Busting antitrust myths about Amazon, Google and Facebook

The Orange County Register - Can a business become too successful? Can it serve its customers too well? It can, if you are a government economist or bureaucrat — or a less efficient rival with political connections.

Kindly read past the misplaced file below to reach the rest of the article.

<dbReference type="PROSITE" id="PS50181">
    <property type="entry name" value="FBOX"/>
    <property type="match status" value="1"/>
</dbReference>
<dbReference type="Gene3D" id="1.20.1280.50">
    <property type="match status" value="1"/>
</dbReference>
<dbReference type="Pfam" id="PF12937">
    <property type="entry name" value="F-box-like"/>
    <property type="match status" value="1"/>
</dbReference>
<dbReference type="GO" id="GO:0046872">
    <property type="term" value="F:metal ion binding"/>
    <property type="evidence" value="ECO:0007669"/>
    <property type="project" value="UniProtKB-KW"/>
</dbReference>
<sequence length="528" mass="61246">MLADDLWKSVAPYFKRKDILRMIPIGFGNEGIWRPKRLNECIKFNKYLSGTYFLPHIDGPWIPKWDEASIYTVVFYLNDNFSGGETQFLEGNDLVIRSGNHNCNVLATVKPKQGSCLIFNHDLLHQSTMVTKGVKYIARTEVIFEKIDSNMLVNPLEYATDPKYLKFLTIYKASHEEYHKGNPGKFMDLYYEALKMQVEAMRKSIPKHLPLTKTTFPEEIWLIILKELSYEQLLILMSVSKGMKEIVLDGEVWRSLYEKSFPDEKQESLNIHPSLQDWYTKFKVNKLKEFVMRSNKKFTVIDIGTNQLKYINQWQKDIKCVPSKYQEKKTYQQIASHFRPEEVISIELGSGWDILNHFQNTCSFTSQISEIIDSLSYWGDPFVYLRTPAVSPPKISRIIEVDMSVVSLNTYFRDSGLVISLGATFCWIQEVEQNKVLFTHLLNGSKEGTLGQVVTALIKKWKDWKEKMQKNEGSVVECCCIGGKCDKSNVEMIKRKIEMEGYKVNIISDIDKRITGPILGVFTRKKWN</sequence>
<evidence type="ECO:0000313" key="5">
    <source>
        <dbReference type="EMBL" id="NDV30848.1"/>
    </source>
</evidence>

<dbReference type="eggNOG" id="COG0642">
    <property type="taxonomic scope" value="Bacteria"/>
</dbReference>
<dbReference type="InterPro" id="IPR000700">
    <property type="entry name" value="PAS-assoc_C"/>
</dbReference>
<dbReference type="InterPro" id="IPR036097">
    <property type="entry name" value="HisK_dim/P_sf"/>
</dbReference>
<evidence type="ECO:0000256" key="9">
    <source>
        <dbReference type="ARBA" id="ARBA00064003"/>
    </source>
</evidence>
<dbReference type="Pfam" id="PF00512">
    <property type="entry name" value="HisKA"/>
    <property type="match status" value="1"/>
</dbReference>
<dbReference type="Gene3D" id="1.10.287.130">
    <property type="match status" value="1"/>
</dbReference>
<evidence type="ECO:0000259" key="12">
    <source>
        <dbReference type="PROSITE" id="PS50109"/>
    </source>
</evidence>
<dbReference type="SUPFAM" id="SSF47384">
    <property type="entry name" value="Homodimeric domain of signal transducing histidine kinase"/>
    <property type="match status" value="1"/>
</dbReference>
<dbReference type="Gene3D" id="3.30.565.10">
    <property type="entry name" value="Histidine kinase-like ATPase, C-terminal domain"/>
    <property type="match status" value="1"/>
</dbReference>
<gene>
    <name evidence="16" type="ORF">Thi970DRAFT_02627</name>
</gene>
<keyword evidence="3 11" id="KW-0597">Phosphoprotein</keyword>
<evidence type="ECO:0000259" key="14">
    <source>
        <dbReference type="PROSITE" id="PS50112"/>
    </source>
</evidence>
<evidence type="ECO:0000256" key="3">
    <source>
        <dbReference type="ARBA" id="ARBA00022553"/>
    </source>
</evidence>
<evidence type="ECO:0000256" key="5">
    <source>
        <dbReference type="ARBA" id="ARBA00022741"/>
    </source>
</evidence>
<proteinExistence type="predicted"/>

In an article I co-authored a number of years ago for the American Institute for Economic Research with Benjamin Powell, now economics professor and director of the Free Market Institute at Texas Tech University, we noted how notions of "monopoly" and "antitrust" can mean whatever government regulators want them to mean. "In antitrust law, there is no way for a firm to know if it is breaking the law before it hears the judge's verdict," we observed. "If a firm's prices are higher than everyone else's, that implies monopoly power; if other firms' prices are the same, it implies collusion; if prices are too low, this signifies cutthroat competition and predatory pricing. Each one of the above scenarios can be prosecuted under antitrust laws." Moreover, pretty much anything can be deemed a monopoly, depending on how narrowly you define the market.

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